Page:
The American Academy in Berlin invites applications for its residential fellowships for 2013-14, as well as early applications for the academic years 2014-15 and 2015-16. The Academy welcomes applications from emerging and established scholars, and from writers and professionals who wish to engage in independent study in Berlin. Approximately 26 Berlin Prizes are conferred annually. Past recipients have included historians, economist, poets and novelists, journalists, legal scholars, anthropologists, musicologists, and public policy experts, among others. The Academy does not award fellowships in the natural sciences. Fellowships are typical awarded for an academic semester or, on occasion, for an entire academic year. Bosch Fellowships in Public Policy may be awarded for shorter stays of six to eight weeks.
Associate Provost Marcelo Sabates has announced the call for International Incentive Grant proposals. The primary purpose of the International Incentive Grant program is to promote the internationalization of Kansas State University. Proposals should fall into one or more of the following broad categories: Incorporation of global perspectives/components into curriculum or campus program(s), including bringing international visitors/lectures to K-State; Development of global learning opportunities, including study abroad courses and/or internship programs with companies or partner universities overseas; International research/teaching, including organizing international workshops and conferences, and planning visits to initiate collaborative research/teaching. Grant applications for activities that are likely to have a significant impact on international education at Kansas State University will be favorably evaluated. The total award amount for this round of grant proposals is $25,000.
The Catalyzing New International Collaborations program supports the participation of U.S. researchers and students in activities intended to catalyze new international collaborations. NSF will consider proposals from U.S. institutions for collaborative work with any country that is not explicitly proscribed by the Department of State. Activities can be in any field of science and engineering research and education supported by NSF. This solicitation offers support for the initial phases of an international collaboration with the strong expectation that the next phase will involve submission by U.S. investigators of a follow-on proposal to an NSF Directorate for continued funding of the research initiated with the CNIC grant. To facilitate this end, prior to submission in response to this solicitation, it is required that PIs establish communication with the cognizant Program Officer in the NSF Division to which the follow-on proposal would be submitted. Alternatively, PIs may contact the CNIC Program Director who will consult with the appropriate program director on behalf of the proposer. NSF 12-573 (GG 7/12/12)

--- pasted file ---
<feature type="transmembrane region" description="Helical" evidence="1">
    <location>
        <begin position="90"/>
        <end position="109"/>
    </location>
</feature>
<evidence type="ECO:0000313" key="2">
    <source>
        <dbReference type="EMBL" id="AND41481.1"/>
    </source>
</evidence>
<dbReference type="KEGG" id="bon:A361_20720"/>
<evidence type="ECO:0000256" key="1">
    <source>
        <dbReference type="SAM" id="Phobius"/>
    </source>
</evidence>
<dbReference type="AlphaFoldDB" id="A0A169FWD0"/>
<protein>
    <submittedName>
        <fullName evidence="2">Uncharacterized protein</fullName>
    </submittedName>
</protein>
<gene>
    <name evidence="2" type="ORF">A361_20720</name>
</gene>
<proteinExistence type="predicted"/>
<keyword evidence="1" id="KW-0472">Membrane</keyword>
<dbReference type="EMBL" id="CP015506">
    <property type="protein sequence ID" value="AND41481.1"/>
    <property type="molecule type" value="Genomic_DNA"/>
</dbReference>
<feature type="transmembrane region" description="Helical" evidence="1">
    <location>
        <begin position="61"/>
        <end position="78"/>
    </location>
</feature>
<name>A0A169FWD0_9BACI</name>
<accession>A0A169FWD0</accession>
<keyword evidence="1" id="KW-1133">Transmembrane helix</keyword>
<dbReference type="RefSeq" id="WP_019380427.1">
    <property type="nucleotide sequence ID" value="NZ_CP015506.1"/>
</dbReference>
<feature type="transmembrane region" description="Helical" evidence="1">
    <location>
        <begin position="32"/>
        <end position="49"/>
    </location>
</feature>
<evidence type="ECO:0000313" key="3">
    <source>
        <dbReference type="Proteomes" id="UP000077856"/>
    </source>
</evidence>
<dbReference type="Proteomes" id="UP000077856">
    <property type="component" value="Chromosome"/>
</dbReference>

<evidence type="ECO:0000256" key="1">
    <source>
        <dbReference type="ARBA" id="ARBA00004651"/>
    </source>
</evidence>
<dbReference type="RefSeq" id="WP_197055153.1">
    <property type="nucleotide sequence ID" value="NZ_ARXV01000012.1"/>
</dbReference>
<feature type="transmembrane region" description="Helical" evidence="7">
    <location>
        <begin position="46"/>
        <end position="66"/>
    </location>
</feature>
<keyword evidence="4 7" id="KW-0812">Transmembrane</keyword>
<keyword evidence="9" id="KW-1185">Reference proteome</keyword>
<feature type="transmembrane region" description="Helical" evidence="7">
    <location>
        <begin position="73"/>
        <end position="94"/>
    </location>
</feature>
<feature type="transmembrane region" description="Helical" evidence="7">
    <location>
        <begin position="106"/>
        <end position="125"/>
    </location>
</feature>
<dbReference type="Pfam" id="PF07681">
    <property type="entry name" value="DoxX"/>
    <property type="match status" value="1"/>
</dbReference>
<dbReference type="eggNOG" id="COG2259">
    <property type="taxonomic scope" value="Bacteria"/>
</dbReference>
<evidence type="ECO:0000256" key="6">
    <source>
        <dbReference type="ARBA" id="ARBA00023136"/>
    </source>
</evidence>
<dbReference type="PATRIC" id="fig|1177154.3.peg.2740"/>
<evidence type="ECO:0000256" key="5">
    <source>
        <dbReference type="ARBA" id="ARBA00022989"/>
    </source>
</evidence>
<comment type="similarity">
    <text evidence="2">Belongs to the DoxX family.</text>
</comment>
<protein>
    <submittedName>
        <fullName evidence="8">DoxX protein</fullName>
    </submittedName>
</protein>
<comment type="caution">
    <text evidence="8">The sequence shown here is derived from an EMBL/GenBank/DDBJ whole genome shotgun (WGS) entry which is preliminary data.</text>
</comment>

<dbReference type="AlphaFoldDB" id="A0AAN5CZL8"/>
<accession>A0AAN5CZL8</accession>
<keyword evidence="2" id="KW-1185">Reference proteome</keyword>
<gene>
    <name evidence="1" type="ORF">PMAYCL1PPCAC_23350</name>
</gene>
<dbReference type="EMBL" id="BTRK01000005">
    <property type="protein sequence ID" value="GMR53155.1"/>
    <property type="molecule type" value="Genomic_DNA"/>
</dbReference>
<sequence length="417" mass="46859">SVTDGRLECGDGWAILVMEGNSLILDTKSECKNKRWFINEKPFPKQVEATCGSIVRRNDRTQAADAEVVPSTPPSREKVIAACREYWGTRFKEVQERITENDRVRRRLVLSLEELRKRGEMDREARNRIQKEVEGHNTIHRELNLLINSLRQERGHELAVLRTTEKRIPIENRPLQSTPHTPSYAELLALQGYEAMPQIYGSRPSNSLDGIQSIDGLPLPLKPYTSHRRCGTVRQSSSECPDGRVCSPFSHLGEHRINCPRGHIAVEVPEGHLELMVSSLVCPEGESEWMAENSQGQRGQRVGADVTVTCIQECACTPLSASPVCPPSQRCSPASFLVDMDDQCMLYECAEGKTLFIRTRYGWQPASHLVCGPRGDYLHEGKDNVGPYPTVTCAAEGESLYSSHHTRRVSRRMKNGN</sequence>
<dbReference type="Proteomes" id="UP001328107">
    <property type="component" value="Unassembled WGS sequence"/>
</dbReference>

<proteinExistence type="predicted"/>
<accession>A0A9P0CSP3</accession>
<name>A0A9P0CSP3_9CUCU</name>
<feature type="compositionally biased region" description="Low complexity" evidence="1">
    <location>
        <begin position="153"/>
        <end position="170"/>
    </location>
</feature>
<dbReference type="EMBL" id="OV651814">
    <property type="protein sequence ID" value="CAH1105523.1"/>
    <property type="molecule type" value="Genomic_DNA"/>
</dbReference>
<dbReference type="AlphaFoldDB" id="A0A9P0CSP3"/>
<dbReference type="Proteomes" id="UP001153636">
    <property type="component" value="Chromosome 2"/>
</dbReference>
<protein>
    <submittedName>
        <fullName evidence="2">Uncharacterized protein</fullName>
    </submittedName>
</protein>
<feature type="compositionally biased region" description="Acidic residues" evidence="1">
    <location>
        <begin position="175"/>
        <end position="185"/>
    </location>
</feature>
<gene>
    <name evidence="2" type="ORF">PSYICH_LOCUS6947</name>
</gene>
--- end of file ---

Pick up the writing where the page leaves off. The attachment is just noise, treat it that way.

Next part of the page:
29-10 Research to Understand and Inform Interventions that Promote the Research Careers of Students in Biomedical and Behavioral Sciences (R01) (NIH)
This Funding Opportunity Announcement (FOA) issued by the National Institute of General Medical Sciences (NIGMS), National Institutes of Health (NIH) solicits applications that propose research designed to test assumptions and hypotheses regarding social and behavioral factors with the aim of advising and guiding the design of potential interventions intended to increase interest, motivation and preparedness for careers in biomedical and behavioral research. NIGMS is particularly interested in those interventions that are specifically designed to increase the number of students from backgrounds underrepresented in biomedical research entering careers in these disciplines. The proposed research need not be restricted to students from underrepresented backgrounds. Comparative research that analyzes the experience of all groups in order to place that of underrepresented students in context and to learn whether and how interventions should be tailored to make more students from underrepresented backgrounds successful in biomedical careers may well be particularly illuminating and is, therefore, encouraged. RFA-GM-13-009 (NIHG 7/20/12)
The Robert Wood Johnson Foundation Scholars in Health Policy Research program is designed to develop and support a new generation of creative health policy thinkers and researchers within the disciplines of economics, political science, and sociology. Each year the program selects up to nine highly qualified individuals for two-year fellowships at one of three nationally prominent universities--the University of California, Berkeley (in collaboration with the University of California, San Francisco); the University of Michigan; and Harvard University--with the expectation that they will make important research contributions to health policy in the United States. Scholars will be free from teaching, consulting, and administrative responsibilities during the participation in the program. The foundation provides support directly to participating universities, which in turn provide stipends to the scholars. Some financial support also is available for scholars' research expenses, including travel. Recent graduates of doctoral programs in economics, political science, and sociology, including junior faculty, are invited to apply. Preference will be given to applicants who have not previously worked extensively in health or health policy research. (PND 7/20/12)